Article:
I still don't understand why I made this bulletin board.  It shows grass, sky, and a big, yellow sun, with the words "Everything WIll Be Fine", along with the lyrics to a song that starts the same way from Today's Special.  I remember not being pleased with how that sun came out.  I put it up during a massive snowstorm, and so I'm pretty sure that this board, as well as the next one, were made using materials that I already had on hand due to the aforementioned snowstorm.
I still don’t understand why I made this bulletin board.  It shows grass, sky, and a big, yellow sun, with the words “Everything WIll Be Fine”, along with the lyrics to a song that starts the same way from Today’s Special.  I remember not being pleased with how that sun came out.  I put it up during a massive snowstorm, and so I’m pretty sure that this board, as well as the next one, were made using materials that I already had on hand due to the aforementioned snowstorm.

The companion to the sun bulletin board was this one with the food pyramid.  I remember being a bit disappointed with this one as well, and I think that a lot of it had to do with its turning out somewhat lopsided.
The companion to the sun bulletin board was this one with the food pyramid.  I remember being a bit disappointed with this one as well, and I think that a lot of it had to do with its turning out somewhat lopsided.  It also was what replaced “Netculture”, and so I suppose that, to a point, it didn’t matter what I did in that spot, because I knew that it wouldn’t be able to top “Netculture”.


This board, from March 2003, was a simple design, but the learning was a lot of fun.  It was about “Baker-Miller pink“, a specific shade of pink that was used in jails for its calming effect on those who were placed in rooms painted that color.  The background color was whatever pink posterboard that they had at the resource center, but the text was printed in the real Baker-Miller pink color.

This bulletin board was a disappointment, because I had the rug pulled out from under me at the last minute.  It was not my intention to make this a Schumin Web bulletin board.
This bulletin board was a disappointment, because I had the rug pulled out from under me at the last minute.  It was not my intention to make this a Schumin Web bulletin board.  Rather, I wanted to do an interactive bulletin board, and have my residents post their spring break memories, rather than me posting my own.  But then Mecca, in all of her infinite wisdom, decided that because of the pending start of the Iraq War, that we would no longer be allowed to do interactive bulletin boards.  Well, crap.  I had already gotten the materials for the original idea, and didn’t have time to go back and redo it all, and so rather than have my residents’ memories on there since apparently, they couldn’t be trusted because politics, I filled it with photos from my spring break.  I really resented having the rug pulled out from under me, but it was outside of my control.  It also made it look like a big shrine to myself, rather than something more communal as intended.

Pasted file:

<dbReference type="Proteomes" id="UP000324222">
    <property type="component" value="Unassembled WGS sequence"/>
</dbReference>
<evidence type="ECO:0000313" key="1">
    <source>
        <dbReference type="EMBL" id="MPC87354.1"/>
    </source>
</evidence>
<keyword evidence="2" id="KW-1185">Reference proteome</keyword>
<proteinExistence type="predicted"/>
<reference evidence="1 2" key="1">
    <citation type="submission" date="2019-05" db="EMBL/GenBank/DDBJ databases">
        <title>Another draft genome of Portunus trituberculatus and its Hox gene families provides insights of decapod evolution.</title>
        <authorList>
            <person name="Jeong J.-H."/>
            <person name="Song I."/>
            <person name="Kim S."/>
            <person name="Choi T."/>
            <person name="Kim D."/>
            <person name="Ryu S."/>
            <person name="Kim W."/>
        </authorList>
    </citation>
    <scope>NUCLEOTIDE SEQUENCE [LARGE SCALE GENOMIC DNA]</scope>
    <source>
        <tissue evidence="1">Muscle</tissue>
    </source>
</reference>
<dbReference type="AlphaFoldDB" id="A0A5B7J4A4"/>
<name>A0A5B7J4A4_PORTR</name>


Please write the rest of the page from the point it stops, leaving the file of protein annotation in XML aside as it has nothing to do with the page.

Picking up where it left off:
By the way, if these photos look familiar to you, they should.  These shots would eventually be used in the An Urban ComparisonThe Awakening at Hains PointAlexandria WaterfrontLake Moomaw, and Mill Mountain Park By Night sets in Photography.

This one was fun.  It was the last bulletin board that I designed, and, like the previous year, was photos that I had taken of everyone over the course of the year.  The title came from a Tom Lehrer album.
This one was fun.  It was the last bulletin board that I designed, and, like the previous year, was photos that I had taken of everyone over the course of the year.  The title came from a Tom Lehrer album.

This was the absolute last bulletin board that I did in Potomac Hall, and it was about the end-of-year closing.
This was the absolute last bulletin board that I did in Potomac Hall, and it was about the end-of-year closing.  The intent, as per instructions, was to leave it mostly blank with more detailed information to be added later.  That never happened, as most of us emailed our information out rather than posting it up on the bulletin board, but you know, we did as we were told.

Meanwhile, the use of “dorm” instead of the preferred term of “residence hall” in this message was deliberate.  At that point, Mecca Marsh and I had a pretty poor working relationship, as Mecca had made some statements in my final performance evaluation that completely destroyed any trust that I may have still had in her.  If it tells you anything, I escalated my concerns about what she wrote to her supervisor, and following review, the statements were retracted.  My use of the word “dorm” was my little way of saying “f— you” to her, because I knew that she would see it.

Each floor also had an information board on them, and most notable there was in the spring semester 2002, I did it up resembling my employer back home, Telegate.  It said “The 11880” (their information number) on it, and had various notices and flyers on it.  Then near the end of the semester, I got laid off from Telegate when our call center closed.  That was the end of that board, as I went in and removed all of the lettering, leaving only the background paper with labelscars from the now-removed lettering.  I think I needed that little bit of closure that removing the letters provided, similar to how I scrubbed Food & Water Watch’s name off of my water bottles in 2013.

So those were my bulletin boards.  They were definitely the work of a much younger man, but they did the job, and, for the most part, I had fun making them.

Categories: JMU